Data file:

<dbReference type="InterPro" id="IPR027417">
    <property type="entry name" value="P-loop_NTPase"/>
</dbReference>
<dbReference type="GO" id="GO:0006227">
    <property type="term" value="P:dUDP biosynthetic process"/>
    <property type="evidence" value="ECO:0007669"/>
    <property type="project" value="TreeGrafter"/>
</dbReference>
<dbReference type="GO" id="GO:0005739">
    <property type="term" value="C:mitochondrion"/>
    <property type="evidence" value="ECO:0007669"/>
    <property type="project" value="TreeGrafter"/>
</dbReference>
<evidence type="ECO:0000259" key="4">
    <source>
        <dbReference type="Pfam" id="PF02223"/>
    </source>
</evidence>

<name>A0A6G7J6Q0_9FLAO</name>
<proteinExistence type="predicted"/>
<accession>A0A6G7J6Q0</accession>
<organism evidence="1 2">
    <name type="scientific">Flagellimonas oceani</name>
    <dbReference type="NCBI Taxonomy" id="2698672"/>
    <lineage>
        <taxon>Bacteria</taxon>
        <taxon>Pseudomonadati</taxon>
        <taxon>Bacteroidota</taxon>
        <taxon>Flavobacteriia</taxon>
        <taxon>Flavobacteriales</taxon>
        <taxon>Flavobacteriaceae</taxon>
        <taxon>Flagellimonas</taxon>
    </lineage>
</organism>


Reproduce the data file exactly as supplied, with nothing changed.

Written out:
<dbReference type="InterPro" id="IPR027417">
    <property type="entry name" value="P-loop_NTPase"/>
</dbReference>
<dbReference type="GO" id="GO:0006227">
    <property type="term" value="P:dUDP biosynthetic process"/>
    <property type="evidence" value="ECO:0007669"/>
    <property type="project" value="TreeGrafter"/>
</dbReference>
<dbReference type="GO" id="GO:0005739">
    <property type="term" value="C:mitochondrion"/>
    <property type="evidence" value="ECO:0007669"/>
    <property type="project" value="TreeGrafter"/>
</dbReference>
<evidence type="ECO:0000259" key="4">
    <source>
        <dbReference type="Pfam" id="PF02223"/>
    </source>
</evidence>

<name>A0A6G7J6Q0_9FLAO</name>
<proteinExistence type="predicted"/>
<accession>A0A6G7J6Q0</accession>
<organism evidence="1 2">
    <name type="scientific">Flagellimonas oceani</name>
    <dbReference type="NCBI Taxonomy" id="2698672"/>
    <lineage>
        <taxon>Bacteria</taxon>
        <taxon>Pseudomonadati</taxon>
        <taxon>Bacteroidota</taxon>
        <taxon>Flavobacteriia</taxon>
        <taxon>Flavobacteriales</taxon>
        <taxon>Flavobacteriaceae</taxon>
        <taxon>Flagellimonas</taxon>
    </lineage>
</organism>